The death toll from the storms and flooding in California and parts of Arizona, Nevada and Oregon rose to at least 18 on Wednesday. The most recent death was that of a 43-year-old woman who drowned when her car was submerged 2.5 meters under water. Two more deaths reported by the California Governor’s Office of Emergencies are suspected to be related to the storms and the death toll is expected to rise as flooding continues and the extent of the damage is discovered.
Hundreds more had to be rescued as they traveled during and after the Christmas holidays and found themselves hampered and threatened by flooded roads. Thousands have lost their homes and hundreds of thousands more have experienced intermittent power outages over the past two weeks. About 4.5 million people remain on flood watch, compared to 20 million on Tuesday, and damage is estimated at $1 billion.
The storm system began on December 26 when a wave of seven so-called atmospheric rivers — that is, massive bands of moisture formed over the oceans that can travel thousands of kilometers before discharging that accumulated water on land — reached the West Coast. The flooding began Dec. 31 after record rainfall across the state, including the second wettest day on record in San Francisco and the wettest in Oakland, inundating the plains and turning entire neighborhoods into lakes.
As with every storm in the United States, there is virtually no financial support for those who need to evacuate, including the poor, the elderly, and the homeless. Millions have been left to fend for themselves, forced to climb onto their attics and roofs to escape the floods and survive however they could.
The Californian floods are just one of many extreme weather events that have caused mass death and destruction in recent years across the country. A winter storm from December 21 to 26 produced blizzards in Iowa, Michigan, Minnesota, New York, Ohio, and Wisconsin, as well as Ontario, Canada. The storm and associated low temperatures killed at least 98 people, including 41 in Buffalo, New York alone, which suffered 56 inches of snow in five days.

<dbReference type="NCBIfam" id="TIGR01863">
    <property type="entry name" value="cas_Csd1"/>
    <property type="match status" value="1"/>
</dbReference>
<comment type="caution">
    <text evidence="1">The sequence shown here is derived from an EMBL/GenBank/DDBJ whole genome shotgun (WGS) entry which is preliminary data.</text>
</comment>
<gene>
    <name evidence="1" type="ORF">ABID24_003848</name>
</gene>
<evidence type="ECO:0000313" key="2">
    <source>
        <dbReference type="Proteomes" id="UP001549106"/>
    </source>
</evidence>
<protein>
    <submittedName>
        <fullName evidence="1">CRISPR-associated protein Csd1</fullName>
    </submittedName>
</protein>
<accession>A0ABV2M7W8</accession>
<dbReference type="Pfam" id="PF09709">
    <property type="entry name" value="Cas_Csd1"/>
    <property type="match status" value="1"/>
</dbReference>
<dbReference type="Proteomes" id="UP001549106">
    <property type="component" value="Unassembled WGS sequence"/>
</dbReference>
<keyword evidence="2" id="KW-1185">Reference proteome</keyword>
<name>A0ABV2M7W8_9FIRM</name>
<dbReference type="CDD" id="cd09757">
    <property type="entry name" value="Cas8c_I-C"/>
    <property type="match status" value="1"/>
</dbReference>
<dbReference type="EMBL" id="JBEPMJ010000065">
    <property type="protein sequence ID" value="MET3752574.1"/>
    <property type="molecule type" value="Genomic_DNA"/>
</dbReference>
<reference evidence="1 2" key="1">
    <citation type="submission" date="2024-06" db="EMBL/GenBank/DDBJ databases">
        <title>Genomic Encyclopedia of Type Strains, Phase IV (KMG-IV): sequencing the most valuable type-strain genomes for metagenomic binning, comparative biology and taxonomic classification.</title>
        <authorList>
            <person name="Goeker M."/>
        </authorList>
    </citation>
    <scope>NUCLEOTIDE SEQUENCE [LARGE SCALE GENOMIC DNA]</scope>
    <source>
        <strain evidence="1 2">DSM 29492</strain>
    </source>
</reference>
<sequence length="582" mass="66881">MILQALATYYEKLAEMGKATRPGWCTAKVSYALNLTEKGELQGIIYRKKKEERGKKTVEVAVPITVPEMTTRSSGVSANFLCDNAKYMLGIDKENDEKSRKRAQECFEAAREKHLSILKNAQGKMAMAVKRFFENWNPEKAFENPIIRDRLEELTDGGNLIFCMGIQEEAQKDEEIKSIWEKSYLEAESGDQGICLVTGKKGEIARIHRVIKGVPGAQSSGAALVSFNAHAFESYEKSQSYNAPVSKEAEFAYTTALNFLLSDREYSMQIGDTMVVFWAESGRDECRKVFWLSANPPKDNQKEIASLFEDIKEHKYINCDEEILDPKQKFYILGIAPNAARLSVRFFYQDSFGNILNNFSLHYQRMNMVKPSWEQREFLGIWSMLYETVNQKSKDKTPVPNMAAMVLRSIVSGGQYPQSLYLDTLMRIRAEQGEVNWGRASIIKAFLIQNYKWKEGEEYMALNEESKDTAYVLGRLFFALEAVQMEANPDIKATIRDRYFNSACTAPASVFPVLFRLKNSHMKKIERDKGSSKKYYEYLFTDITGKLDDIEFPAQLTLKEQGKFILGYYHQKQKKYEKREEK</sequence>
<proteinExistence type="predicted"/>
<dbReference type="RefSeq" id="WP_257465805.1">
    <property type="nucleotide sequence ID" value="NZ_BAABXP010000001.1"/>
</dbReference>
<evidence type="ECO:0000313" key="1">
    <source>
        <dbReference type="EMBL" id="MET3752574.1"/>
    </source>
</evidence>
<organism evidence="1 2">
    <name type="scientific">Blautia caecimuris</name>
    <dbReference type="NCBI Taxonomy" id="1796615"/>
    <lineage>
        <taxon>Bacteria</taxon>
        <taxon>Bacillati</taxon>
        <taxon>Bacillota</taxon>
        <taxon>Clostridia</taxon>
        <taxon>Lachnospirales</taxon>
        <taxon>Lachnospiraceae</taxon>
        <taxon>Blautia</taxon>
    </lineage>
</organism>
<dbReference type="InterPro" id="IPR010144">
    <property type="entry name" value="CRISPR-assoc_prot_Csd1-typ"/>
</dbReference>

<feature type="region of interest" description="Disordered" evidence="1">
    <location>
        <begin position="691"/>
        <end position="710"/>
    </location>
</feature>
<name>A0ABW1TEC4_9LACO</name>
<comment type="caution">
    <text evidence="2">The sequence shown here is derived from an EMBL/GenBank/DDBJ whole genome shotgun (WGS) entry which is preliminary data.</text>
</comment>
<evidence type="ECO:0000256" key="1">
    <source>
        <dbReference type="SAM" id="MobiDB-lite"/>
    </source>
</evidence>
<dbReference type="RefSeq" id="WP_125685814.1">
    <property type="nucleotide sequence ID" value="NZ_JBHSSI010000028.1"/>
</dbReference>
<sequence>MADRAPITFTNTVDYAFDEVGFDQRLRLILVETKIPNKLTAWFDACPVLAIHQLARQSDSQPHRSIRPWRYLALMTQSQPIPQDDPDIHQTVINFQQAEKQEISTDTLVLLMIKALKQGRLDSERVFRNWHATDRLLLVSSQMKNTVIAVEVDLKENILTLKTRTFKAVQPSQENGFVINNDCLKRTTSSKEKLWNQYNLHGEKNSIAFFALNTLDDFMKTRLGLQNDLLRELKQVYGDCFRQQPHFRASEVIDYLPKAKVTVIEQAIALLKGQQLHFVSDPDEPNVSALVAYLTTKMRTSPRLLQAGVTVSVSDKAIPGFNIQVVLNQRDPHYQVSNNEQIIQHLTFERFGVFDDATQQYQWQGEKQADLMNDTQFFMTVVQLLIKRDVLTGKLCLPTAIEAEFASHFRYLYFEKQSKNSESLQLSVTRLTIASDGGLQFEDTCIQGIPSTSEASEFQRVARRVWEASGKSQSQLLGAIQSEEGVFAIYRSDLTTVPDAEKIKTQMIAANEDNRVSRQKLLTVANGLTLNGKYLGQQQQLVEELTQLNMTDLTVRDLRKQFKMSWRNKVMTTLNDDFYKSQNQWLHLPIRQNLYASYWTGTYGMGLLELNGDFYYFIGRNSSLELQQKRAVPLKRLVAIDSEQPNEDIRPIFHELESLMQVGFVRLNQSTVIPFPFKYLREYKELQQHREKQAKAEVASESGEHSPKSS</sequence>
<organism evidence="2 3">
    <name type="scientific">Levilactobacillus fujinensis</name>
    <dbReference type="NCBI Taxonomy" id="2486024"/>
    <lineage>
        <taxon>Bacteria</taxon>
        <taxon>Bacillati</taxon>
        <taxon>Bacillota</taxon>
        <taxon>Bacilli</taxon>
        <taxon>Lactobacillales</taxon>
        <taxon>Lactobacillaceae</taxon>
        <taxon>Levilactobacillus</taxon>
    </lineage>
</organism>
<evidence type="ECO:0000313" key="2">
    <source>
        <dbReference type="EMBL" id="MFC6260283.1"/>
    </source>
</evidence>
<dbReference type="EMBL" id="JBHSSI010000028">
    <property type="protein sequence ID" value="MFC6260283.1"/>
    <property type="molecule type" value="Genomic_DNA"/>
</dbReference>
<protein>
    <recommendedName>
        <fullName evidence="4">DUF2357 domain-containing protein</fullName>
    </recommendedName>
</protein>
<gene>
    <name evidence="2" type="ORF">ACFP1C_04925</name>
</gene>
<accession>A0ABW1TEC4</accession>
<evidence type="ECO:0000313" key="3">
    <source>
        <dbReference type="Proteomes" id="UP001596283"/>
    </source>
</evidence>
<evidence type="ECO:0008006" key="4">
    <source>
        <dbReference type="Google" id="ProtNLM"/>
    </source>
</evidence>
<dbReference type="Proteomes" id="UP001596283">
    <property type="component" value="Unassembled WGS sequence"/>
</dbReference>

Flooding is expected to continue. Atmospheric rivers are forecast to continue over California through at least January 23. Yet while California Governor Gavin Newsom and US President Joe Biden have declared emergencies in the hardest-hit regions, neither has ordered the evacuation of those hit for the first or second time by the storms or offered financial aid for those who lost their homes and livelihoods. All Newsom offered was a warning to Californians to be “hyper vigilant” and the opening of 11 shelters statewide with 20 more on hold. For his part, Biden authorized the Federal Emergency Management Agency (FEMA) to offer assistance for storm damage control efforts.
Newsom’s and Biden’s indifference to the lives of those impacted by the storm reflects the more general attitude of the American ruling elite to human life in general. As with its response to the coronavirus pandemic that has caused more than a million deaths in the US alone, predictable and anticipated weather disasters are allowed to wreak havoc while residents are left to fend for themselves.